Utility companies continue to face challenges involving future outlook, governmental regulations all while providing safe, secure, reliable and reasonably cost electricity to consumers.  Aging equipment used in the distribution of electricity is faced with a unique set of challenges including: population growth, technological advancements, personnel reductions and becoming obsolete.

Proper reinvestment strategies need to be in place to facilitate the challenges that are faced in making sure that equipment remains effective for the increasing consumer demands.  Operation and maintenance budgets should consider creating a comprehensive plan involving repairing, refurbishing and replacing equipment as it progresses through its life cycle.

Each piece of equipment used in the distribution of electricity deteriorates at its own pace.   Strategic planning needs to be put in place considering where the current equipment in place is within its own life cycle.    For instance, a piece that is fairly new may only need to be budgeted for general maintenance where as mid life cycle equipment should include budgeting for refurbished parts and labor to repair it.  While pieces at the end or nearing the end should budget for complete replacement or refurbishment.

Electrical distribution performed with underperforming, unreliable or faulty equipment puts the entire operation and distribution process at risk.  Without a detailed maintenance plan in place, in regards to continued equipment care companies risk employee safety, expense equipment damage, untimely equipment repairs or replacements and/or facility downtime.

Facilities of all sizes, including electrical utility companies must detail for their facility staff an action plan assessing and monitoring current equipment performance.  A thorough proposal must include a plan that takes into consideration modifications and corrective actions.

The INPO, Institute of Nuclear Power Operations, set in place a structure to help ensure equipment dependability.  This is known as AP-913.  Six major areas involving equipment consistency create the AP-913 including:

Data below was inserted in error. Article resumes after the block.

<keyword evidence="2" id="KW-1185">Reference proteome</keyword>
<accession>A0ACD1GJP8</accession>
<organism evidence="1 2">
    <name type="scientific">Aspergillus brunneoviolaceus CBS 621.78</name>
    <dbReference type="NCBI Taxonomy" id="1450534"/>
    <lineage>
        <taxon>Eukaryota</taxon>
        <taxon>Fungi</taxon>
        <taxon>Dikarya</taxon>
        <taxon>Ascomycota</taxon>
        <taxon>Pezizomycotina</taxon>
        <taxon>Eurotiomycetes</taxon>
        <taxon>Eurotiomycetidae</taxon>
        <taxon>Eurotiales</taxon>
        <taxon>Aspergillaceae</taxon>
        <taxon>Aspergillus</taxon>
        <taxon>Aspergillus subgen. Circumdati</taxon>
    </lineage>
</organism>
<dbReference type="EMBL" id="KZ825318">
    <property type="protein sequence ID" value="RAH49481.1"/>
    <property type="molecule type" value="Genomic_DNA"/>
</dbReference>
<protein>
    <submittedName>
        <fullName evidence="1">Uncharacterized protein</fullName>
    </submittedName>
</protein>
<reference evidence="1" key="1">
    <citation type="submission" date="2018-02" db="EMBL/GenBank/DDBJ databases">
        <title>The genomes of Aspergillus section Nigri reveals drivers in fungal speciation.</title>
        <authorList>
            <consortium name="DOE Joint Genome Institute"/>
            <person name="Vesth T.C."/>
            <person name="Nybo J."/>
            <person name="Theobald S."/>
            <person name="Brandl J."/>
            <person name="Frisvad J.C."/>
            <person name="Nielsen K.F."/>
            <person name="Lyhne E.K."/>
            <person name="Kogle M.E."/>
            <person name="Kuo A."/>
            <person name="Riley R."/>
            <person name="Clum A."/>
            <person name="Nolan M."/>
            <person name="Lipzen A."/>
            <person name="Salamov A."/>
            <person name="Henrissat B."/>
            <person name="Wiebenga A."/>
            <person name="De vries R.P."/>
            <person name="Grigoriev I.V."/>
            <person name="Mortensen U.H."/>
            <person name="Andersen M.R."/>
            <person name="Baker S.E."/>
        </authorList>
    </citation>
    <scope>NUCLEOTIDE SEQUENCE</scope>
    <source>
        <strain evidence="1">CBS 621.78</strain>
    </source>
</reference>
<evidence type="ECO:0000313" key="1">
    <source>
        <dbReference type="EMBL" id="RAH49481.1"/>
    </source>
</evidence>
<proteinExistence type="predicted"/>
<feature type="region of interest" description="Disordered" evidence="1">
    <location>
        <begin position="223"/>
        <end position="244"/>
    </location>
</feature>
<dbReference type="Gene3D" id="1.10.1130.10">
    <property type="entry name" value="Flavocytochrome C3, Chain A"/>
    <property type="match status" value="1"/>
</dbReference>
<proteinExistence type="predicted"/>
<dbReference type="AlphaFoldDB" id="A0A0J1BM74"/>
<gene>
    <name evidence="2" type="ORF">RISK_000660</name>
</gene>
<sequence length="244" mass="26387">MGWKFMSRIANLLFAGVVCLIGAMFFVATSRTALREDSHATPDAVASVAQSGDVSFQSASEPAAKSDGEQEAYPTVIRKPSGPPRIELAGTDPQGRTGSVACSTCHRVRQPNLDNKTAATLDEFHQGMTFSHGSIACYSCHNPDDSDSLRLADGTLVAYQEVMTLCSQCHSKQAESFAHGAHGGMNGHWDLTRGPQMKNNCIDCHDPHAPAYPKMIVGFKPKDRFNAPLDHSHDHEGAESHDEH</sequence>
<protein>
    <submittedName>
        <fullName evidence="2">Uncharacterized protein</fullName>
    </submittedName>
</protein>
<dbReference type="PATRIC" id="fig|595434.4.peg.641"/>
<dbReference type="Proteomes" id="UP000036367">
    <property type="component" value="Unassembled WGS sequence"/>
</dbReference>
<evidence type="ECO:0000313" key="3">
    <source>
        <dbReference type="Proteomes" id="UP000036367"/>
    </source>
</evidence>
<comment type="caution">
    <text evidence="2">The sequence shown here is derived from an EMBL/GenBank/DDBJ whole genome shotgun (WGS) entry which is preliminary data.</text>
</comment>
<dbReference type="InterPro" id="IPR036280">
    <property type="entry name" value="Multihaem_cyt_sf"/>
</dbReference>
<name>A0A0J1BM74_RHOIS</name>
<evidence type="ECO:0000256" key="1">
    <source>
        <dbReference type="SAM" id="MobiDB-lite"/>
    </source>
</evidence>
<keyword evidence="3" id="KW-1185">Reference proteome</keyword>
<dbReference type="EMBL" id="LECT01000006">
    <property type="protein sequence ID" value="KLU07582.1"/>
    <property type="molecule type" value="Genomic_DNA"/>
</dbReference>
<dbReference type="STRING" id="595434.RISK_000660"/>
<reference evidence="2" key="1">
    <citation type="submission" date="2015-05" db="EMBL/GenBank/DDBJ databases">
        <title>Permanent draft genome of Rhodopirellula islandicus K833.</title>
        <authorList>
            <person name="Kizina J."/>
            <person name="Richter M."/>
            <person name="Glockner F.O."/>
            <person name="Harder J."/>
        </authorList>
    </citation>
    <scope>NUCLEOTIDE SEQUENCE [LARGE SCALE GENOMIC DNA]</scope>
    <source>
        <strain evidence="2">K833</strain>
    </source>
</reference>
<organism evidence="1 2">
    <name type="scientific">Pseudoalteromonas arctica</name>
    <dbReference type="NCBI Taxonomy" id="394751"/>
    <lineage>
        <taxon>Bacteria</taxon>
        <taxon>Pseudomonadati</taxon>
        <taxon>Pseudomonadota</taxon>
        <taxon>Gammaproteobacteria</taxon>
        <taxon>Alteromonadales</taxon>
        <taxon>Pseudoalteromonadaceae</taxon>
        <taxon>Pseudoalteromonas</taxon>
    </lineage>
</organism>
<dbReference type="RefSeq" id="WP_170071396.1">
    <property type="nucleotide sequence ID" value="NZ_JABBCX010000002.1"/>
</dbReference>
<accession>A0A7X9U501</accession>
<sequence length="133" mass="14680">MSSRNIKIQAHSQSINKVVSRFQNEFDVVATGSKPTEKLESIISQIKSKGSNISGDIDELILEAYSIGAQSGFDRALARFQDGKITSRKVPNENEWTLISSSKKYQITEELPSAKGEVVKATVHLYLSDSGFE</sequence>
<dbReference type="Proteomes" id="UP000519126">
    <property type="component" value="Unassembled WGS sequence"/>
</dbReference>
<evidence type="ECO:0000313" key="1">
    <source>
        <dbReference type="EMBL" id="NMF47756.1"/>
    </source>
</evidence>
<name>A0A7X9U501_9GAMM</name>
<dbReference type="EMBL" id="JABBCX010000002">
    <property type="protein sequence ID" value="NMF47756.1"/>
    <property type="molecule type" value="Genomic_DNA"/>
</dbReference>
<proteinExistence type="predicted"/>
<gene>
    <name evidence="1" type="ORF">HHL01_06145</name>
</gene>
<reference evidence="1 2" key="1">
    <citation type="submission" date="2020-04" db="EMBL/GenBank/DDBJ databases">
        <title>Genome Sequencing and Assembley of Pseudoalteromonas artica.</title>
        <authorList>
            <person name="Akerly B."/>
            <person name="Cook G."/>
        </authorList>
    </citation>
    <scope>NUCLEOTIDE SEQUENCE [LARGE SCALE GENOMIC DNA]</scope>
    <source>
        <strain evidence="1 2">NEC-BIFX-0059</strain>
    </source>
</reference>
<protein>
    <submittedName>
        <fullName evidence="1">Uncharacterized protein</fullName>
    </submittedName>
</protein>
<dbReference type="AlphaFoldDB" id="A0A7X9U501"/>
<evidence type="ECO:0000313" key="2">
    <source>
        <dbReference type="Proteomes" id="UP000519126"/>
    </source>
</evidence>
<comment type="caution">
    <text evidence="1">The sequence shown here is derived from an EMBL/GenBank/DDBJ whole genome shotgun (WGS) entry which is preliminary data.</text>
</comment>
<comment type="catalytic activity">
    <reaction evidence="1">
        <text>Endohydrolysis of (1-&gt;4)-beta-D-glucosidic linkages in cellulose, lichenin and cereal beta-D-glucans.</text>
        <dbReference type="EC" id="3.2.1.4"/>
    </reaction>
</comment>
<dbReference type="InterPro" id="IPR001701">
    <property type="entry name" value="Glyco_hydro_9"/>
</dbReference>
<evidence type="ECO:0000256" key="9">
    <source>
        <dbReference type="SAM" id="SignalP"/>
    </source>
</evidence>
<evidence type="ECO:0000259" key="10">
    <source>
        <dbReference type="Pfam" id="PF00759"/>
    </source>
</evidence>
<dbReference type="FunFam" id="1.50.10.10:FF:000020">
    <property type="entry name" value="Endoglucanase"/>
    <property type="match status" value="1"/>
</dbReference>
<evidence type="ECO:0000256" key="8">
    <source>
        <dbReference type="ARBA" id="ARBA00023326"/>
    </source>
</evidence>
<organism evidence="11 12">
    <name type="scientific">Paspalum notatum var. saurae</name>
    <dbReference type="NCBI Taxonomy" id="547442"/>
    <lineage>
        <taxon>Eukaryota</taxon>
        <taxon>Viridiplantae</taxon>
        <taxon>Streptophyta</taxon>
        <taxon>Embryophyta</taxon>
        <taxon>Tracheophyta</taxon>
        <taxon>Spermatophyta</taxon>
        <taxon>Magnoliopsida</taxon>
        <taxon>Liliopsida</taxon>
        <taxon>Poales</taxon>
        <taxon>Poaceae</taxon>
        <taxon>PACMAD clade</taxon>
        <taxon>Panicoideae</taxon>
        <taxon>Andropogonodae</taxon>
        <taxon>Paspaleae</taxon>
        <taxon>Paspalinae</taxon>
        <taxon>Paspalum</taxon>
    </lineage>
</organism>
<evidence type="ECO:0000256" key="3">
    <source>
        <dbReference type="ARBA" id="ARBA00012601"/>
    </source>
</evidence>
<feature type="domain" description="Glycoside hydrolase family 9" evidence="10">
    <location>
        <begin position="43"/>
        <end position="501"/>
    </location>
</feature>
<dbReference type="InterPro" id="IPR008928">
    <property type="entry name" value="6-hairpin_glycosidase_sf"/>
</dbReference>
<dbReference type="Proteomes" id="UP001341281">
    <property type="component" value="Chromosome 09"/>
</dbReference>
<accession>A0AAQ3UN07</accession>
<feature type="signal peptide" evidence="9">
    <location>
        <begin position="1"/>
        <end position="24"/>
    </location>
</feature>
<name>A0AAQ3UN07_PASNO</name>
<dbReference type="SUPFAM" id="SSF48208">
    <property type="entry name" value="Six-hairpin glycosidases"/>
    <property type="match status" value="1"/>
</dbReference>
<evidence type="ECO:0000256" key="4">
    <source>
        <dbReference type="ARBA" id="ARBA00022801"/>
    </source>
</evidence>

1)      Essential Component Identification

2)      Performance Monitoring

3)      Remedial Actions

4)      Continued Equipment Consistency Development

5)      Life Cycle Management and Long Term Planning

6)      Preventative Maintenance Implementation

Many companies, not just electrical utility companies, are putting actions in place to follow AP-913.  It is a common belief that predictions can be made by analyzing historical data kept on manufacturing equipment.  Using this information can help companies gather information on when to perform general maintenance.  Predictions help prevent equipment failure and downtime as well.  If certain parts fail during the same time frame in the equipments life cycle companies can decide ahead of time the best course of action to provide minimal downtime.   Should the part that fails be sent in to be refurbished, should it be replaced with a new surplus or refurbished component or should the equipment be replaced all together.

Equipment replacement is usually a last resort because it tends to be cost prohibitive.  Repairing equipment is most often the likely option.  Certain equipment, because of new technology can become obsolete.  If this dies occur new surplus parts are difficult to find.  Refurbished electrical components help conquer this dilemma.

With proper planning and systems in place companies will be able to minimize the impact of equipment failure.  Proper maintenance and preventative repairs are a huge element in keeping companies properly functioning while operating within the given budget.

J&P Electrical is a full service electrical equipment company.  At J&P, we supply contractors, end users and supply houses with new surplus, quality reconditioned and obsolete electrical equipment. Contact us today at https://jpelectricalcompany.com for all of your bus plug, circuit breaker, switchboard, fuses, disconnects and more.